Troubling Play is a new and illuminating interpretation of Plato's Parmenides--notoriously the most difficult of the dialogues. Showing that the Parmenides is an inquiry into time and the forms of language, author Kelsey Wood notes that the dialogue's suggestion of sophistry is intended to provoke the silently observant Socrates. The young Socrates believes that knowing is prior to existence, but Parmenides ultimately shows him that the meaning of intelligible discourse is derived from existence in time. Although we cannot think apart from intelligible forms, nevertheless, any number of modes of intelligibility are possible. This relation of ideals of intelligibility--the forms of logos--to temporal being is a crucial topic of special relevance to philosophers today.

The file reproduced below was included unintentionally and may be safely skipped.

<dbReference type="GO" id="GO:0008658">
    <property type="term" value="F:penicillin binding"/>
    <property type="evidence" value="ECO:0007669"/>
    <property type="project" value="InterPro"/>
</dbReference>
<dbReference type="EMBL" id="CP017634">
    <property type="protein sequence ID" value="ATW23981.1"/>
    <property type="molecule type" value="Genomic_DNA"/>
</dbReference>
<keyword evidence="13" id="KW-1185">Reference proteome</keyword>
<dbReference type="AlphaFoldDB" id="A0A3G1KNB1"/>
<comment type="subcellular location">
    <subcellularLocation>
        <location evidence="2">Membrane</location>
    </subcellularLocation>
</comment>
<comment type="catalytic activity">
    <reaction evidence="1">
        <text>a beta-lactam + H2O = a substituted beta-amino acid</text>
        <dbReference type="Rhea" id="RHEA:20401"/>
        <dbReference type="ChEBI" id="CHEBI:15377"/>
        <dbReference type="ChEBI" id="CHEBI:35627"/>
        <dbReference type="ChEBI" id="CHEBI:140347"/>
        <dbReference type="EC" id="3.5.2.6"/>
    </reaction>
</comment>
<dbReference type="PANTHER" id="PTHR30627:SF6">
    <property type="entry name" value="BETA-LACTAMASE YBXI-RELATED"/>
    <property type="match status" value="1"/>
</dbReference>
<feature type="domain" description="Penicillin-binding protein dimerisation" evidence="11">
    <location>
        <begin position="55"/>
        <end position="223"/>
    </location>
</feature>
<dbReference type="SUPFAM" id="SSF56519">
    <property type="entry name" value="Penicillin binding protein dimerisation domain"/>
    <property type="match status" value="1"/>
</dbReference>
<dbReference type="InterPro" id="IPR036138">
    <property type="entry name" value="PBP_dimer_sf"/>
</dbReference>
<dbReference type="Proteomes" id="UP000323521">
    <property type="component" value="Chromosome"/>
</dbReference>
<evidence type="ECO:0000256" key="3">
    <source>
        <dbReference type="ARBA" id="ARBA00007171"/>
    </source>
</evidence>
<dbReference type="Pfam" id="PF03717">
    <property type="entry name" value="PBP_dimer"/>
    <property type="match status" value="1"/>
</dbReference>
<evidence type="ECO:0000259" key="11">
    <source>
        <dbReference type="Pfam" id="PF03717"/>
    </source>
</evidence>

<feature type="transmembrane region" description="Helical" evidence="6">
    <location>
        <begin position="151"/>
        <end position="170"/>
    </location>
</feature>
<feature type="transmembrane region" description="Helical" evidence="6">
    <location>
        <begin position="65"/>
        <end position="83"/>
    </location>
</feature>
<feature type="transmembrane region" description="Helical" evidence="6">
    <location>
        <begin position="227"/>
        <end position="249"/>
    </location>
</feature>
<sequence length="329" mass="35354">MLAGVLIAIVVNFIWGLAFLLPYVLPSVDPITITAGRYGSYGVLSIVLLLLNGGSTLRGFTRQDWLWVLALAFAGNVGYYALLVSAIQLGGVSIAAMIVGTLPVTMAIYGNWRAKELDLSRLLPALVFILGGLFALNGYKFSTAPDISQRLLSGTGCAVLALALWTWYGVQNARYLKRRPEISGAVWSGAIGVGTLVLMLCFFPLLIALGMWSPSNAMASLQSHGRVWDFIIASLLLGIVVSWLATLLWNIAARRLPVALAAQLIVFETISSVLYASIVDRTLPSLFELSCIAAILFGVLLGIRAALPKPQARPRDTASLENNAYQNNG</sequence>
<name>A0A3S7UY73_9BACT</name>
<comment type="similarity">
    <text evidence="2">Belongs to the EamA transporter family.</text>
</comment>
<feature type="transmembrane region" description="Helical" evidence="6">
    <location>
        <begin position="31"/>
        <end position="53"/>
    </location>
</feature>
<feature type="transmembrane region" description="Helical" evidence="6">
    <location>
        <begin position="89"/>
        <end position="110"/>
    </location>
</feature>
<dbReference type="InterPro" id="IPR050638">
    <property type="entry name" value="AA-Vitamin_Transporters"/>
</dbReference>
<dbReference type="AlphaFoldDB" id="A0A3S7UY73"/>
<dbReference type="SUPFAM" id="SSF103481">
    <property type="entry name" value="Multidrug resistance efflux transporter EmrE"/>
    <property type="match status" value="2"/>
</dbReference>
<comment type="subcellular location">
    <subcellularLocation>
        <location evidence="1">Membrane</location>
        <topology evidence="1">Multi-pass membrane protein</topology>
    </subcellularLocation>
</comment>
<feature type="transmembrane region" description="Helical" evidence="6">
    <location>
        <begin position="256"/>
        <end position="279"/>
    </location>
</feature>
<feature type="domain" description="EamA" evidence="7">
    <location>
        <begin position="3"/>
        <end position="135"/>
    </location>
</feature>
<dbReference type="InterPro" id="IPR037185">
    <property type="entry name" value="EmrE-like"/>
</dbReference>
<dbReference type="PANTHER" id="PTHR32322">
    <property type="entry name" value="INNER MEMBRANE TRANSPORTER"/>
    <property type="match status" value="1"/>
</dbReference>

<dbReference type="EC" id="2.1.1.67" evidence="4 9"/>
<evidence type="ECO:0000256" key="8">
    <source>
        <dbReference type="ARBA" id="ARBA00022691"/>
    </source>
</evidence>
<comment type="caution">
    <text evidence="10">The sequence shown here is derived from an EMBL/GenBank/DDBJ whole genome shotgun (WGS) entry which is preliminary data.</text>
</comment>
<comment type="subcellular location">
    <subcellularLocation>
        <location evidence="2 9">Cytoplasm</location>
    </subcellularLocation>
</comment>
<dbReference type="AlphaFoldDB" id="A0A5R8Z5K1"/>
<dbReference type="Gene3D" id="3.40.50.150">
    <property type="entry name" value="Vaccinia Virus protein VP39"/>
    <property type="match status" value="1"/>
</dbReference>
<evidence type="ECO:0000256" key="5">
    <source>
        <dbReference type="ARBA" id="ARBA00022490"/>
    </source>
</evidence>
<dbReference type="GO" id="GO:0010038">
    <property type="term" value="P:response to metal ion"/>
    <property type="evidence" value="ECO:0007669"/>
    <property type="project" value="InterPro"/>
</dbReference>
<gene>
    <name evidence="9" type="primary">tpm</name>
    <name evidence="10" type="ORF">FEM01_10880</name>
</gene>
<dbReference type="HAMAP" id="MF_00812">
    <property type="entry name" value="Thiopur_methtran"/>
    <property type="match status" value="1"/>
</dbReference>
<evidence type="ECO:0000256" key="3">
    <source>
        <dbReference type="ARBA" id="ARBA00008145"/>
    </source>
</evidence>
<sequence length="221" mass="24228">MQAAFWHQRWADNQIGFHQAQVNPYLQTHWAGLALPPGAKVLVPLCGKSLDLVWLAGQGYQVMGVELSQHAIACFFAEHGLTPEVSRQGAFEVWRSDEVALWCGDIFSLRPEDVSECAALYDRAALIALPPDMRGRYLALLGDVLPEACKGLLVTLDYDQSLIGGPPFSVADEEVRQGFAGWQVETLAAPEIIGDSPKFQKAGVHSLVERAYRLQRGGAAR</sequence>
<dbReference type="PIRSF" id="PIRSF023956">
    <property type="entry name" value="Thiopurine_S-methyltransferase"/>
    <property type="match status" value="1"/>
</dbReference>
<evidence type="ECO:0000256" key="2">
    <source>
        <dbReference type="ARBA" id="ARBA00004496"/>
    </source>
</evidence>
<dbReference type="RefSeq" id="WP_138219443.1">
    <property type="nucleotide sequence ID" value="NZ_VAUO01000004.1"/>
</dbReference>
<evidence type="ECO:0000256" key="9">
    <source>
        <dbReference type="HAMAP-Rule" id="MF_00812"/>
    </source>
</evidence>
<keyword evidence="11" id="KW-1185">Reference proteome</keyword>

Wood's detailed methodological analysis ties the Parmenides to other later dialogues such as the Sophist, Theatetus, and Philebus, and also to earlier works such as the Republic and the poem of Parmenides.